The Communists also recruited large numbers of dispossessed Chinese villagers during and after the war, using their perception as integral to the fight against Japan, which they gained as guerilla fighters. The Civil War was reignited after the Second World War over issues of territory in places where there had only been Communist fighters present on the Japanese surrender.

6. The Nazis funded both sides

From the late 1920s until 1937, Chinese modernisation was supported by Germany, first with the Weimar Republic and then with the Nazi Government. In return, Germany received raw materials.

Although the Nazis sided with Japan when war broke out, they had already been instrumental in improvements to the Chinese military. The Hanyang Arsenal, for example, produced machine guns based on German blueprints.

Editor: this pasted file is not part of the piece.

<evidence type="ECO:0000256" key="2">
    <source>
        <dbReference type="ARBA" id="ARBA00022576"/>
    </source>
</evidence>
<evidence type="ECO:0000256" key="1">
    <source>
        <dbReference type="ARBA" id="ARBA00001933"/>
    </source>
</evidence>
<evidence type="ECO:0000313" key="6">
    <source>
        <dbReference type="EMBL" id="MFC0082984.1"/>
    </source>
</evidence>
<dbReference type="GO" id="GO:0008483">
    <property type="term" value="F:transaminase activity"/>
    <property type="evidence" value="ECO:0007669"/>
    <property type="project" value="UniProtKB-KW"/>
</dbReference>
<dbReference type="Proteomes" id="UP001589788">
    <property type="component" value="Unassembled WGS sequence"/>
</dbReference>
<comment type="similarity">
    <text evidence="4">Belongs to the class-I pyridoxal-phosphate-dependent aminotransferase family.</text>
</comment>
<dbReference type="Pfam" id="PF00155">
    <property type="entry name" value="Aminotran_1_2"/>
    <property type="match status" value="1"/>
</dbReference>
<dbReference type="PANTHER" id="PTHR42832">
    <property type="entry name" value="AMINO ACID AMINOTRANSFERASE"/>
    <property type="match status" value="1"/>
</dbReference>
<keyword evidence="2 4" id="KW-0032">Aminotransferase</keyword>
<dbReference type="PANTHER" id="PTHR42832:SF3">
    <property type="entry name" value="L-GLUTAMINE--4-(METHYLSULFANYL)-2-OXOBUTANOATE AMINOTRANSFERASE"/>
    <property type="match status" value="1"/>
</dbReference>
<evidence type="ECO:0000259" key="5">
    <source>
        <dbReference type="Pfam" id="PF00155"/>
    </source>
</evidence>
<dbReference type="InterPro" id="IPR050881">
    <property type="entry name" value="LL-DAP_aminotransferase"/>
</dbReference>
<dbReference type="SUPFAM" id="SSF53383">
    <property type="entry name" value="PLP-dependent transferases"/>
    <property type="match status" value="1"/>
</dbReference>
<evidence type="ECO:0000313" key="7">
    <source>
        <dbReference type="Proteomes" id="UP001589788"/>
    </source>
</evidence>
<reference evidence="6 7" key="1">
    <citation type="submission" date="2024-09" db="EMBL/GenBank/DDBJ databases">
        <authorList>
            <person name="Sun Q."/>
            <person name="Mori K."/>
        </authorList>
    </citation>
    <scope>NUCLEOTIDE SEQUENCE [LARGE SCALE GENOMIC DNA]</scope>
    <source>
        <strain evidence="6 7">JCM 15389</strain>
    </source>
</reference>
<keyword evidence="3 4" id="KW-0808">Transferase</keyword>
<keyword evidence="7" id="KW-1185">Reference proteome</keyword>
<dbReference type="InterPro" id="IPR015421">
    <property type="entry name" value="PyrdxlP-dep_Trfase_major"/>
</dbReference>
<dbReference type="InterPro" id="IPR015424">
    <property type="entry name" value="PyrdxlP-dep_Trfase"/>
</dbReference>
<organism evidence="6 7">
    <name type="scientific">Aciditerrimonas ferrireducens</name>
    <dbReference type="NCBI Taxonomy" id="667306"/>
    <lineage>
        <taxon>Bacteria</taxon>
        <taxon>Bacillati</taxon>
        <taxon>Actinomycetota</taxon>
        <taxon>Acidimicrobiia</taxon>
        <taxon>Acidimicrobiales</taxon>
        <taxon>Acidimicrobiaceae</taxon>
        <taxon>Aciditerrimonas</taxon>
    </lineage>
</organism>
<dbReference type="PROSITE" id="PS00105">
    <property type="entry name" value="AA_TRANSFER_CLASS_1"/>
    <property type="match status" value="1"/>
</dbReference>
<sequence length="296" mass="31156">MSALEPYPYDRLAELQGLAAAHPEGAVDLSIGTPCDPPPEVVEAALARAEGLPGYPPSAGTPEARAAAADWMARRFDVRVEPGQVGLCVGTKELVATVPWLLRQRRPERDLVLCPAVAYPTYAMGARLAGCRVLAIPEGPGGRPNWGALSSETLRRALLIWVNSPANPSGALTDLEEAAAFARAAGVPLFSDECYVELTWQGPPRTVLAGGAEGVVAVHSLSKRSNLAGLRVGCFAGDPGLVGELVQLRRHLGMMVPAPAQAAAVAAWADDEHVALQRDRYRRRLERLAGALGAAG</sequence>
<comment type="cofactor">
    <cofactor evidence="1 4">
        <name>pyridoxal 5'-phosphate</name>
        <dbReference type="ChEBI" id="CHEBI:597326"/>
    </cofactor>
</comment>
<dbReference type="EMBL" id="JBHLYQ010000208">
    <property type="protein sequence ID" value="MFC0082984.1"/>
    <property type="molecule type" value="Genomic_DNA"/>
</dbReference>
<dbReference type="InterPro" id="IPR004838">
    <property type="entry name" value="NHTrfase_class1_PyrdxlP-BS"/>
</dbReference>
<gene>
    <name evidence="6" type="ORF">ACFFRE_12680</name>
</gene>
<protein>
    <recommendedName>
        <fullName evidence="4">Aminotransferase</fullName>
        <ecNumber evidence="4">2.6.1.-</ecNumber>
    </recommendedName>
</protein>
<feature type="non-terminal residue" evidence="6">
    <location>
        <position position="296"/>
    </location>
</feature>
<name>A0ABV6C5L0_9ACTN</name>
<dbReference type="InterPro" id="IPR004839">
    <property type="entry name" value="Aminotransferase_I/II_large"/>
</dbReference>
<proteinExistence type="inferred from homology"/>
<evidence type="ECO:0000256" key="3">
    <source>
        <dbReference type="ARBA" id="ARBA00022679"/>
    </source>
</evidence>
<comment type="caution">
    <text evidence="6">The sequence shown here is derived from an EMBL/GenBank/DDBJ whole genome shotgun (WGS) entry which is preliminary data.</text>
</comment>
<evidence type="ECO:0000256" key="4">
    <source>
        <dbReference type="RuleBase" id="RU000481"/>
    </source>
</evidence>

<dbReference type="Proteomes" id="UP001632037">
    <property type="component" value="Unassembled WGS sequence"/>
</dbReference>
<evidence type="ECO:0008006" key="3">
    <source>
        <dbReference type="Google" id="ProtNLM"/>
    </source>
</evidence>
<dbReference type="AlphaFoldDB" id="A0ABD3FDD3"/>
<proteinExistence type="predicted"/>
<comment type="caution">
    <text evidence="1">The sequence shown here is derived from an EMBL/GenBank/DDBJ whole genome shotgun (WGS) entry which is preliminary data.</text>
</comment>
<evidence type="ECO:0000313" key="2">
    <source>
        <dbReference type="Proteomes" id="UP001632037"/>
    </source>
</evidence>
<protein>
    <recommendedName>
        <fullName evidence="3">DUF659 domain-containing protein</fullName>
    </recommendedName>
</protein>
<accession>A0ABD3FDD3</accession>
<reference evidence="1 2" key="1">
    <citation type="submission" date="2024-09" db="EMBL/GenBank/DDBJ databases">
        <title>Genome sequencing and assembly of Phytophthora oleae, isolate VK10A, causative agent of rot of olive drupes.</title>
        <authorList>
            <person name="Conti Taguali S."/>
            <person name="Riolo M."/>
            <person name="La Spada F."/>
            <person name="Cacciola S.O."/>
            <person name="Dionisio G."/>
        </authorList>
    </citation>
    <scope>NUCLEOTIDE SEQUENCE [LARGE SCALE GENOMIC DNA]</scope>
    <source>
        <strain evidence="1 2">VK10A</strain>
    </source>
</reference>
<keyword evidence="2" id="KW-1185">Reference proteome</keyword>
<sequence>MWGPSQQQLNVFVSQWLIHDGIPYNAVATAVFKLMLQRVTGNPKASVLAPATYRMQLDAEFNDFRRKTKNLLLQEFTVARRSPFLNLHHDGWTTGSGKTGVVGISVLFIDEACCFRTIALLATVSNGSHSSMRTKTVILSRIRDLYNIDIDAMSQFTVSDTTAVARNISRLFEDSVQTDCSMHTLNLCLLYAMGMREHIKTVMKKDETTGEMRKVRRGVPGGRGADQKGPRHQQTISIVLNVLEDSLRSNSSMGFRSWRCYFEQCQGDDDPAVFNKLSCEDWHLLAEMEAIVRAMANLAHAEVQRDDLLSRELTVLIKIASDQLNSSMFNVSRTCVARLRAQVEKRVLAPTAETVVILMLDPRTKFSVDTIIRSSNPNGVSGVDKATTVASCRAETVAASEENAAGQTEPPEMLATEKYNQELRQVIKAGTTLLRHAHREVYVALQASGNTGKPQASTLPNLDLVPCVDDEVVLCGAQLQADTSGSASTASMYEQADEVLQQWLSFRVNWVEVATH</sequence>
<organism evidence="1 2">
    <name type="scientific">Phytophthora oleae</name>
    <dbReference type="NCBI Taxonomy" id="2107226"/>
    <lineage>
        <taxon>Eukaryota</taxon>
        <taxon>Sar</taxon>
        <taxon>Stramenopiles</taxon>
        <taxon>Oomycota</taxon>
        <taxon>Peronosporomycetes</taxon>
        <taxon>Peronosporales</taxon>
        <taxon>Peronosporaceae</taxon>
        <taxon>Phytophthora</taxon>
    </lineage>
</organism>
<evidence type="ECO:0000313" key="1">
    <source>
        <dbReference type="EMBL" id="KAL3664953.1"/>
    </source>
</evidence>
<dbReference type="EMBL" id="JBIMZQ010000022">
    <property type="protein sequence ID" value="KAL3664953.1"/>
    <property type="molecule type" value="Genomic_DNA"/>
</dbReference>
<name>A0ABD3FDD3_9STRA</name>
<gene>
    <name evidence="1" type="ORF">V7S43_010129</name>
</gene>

Minister of Finance of the Republic of China, Kung Hsiang-hsi, in Germany in 1937, attempting to garner Nazi support against Japan (Credit: Public Domain).

The German-Japanese relationship picked up in 1936 with the signing of the Anti-Comintern Pact, and later with the Tripartite Pact of 1940, by which they would ‘assist one another with all political, economic and military means.’

7. The Japanese policy has been remembered as the ‘Three Alls’

Kill all. Burn all. Loot all. Within the first six months of fighting, Japan had control of Beijing, Tianjin and Shanghai. Already there were rumours of atrocities committed by the invading force. Then, in December 1937, the Japanese forces focused on the capital, Nanjing. What followed were countless acts of violence against civilians; looting, murder and rape.

Around 300,000 were murdered in Nanjing. Tens of thousands of women were raped and at least one third of the city was left in ruins.

The Nanjing Safety Zone, a demilitarised area of the city, was not targeted with bombs as other areas were. The Japanese military did, however, encroach into the area claiming that there were guerillas there.

Bodies of victims along Qinhuai River during the Nanjing Massacre (Credit: Public Domain).

8. The Japanese atrocities also included biological and chemical warfare